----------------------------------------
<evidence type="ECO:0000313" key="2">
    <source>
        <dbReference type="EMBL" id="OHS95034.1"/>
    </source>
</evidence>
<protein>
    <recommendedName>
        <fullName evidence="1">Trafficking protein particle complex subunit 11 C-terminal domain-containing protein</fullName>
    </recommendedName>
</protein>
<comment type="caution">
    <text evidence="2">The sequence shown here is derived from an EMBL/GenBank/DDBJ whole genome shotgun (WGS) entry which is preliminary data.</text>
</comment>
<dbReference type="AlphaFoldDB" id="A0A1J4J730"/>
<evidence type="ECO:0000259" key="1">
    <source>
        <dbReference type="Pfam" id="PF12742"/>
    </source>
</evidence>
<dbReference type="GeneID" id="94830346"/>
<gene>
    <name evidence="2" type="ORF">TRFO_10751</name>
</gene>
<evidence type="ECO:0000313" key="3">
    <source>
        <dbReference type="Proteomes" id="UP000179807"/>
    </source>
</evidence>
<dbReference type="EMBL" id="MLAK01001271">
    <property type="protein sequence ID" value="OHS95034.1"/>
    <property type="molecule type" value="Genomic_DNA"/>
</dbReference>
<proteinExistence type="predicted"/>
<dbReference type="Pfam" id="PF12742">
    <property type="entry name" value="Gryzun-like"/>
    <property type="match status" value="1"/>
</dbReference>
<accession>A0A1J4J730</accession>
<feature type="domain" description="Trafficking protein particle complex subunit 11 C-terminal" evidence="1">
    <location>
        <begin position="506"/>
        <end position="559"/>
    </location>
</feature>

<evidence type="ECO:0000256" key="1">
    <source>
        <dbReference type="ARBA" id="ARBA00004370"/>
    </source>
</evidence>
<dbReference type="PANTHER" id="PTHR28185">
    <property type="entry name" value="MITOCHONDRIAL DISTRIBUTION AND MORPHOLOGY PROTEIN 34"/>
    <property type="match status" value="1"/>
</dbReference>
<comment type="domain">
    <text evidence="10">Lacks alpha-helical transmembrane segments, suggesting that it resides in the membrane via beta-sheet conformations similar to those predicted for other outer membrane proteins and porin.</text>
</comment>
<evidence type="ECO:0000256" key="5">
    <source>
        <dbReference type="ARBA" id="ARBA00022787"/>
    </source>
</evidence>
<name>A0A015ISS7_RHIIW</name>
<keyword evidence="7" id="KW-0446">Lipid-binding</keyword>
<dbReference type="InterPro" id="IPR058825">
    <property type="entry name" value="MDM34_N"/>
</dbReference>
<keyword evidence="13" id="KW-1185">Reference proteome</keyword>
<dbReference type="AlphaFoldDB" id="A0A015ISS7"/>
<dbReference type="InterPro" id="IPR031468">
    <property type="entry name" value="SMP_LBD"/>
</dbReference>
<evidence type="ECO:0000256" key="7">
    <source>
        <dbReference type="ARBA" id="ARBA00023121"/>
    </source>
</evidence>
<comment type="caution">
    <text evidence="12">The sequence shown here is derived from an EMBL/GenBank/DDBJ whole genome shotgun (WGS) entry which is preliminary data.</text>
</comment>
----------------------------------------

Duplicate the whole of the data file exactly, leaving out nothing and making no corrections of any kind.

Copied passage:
<evidence type="ECO:0000313" key="2">
    <source>
        <dbReference type="EMBL" id="OHS95034.1"/>
    </source>
</evidence>
<protein>
    <recommendedName>
        <fullName evidence="1">Trafficking protein particle complex subunit 11 C-terminal domain-containing protein</fullName>
    </recommendedName>
</protein>
<comment type="caution">
    <text evidence="2">The sequence shown here is derived from an EMBL/GenBank/DDBJ whole genome shotgun (WGS) entry which is preliminary data.</text>
</comment>
<dbReference type="AlphaFoldDB" id="A0A1J4J730"/>
<evidence type="ECO:0000259" key="1">
    <source>
        <dbReference type="Pfam" id="PF12742"/>
    </source>
</evidence>
<dbReference type="GeneID" id="94830346"/>
<gene>
    <name evidence="2" type="ORF">TRFO_10751</name>
</gene>
<evidence type="ECO:0000313" key="3">
    <source>
        <dbReference type="Proteomes" id="UP000179807"/>
    </source>
</evidence>
<dbReference type="EMBL" id="MLAK01001271">
    <property type="protein sequence ID" value="OHS95034.1"/>
    <property type="molecule type" value="Genomic_DNA"/>
</dbReference>
<proteinExistence type="predicted"/>
<dbReference type="Pfam" id="PF12742">
    <property type="entry name" value="Gryzun-like"/>
    <property type="match status" value="1"/>
</dbReference>
<accession>A0A1J4J730</accession>
<feature type="domain" description="Trafficking protein particle complex subunit 11 C-terminal" evidence="1">
    <location>
        <begin position="506"/>
        <end position="559"/>
    </location>
</feature>

<evidence type="ECO:0000256" key="1">
    <source>
        <dbReference type="ARBA" id="ARBA00004370"/>
    </source>
</evidence>
<dbReference type="PANTHER" id="PTHR28185">
    <property type="entry name" value="MITOCHONDRIAL DISTRIBUTION AND MORPHOLOGY PROTEIN 34"/>
    <property type="match status" value="1"/>
</dbReference>
<comment type="domain">
    <text evidence="10">Lacks alpha-helical transmembrane segments, suggesting that it resides in the membrane via beta-sheet conformations similar to those predicted for other outer membrane proteins and porin.</text>
</comment>
<evidence type="ECO:0000256" key="5">
    <source>
        <dbReference type="ARBA" id="ARBA00022787"/>
    </source>
</evidence>
<name>A0A015ISS7_RHIIW</name>
<keyword evidence="7" id="KW-0446">Lipid-binding</keyword>
<dbReference type="InterPro" id="IPR058825">
    <property type="entry name" value="MDM34_N"/>
</dbReference>
<keyword evidence="13" id="KW-1185">Reference proteome</keyword>
<dbReference type="AlphaFoldDB" id="A0A015ISS7"/>
<dbReference type="InterPro" id="IPR031468">
    <property type="entry name" value="SMP_LBD"/>
</dbReference>
<evidence type="ECO:0000256" key="7">
    <source>
        <dbReference type="ARBA" id="ARBA00023121"/>
    </source>
</evidence>
<comment type="caution">
    <text evidence="12">The sequence shown here is derived from an EMBL/GenBank/DDBJ whole genome shotgun (WGS) entry which is preliminary data.</text>
</comment>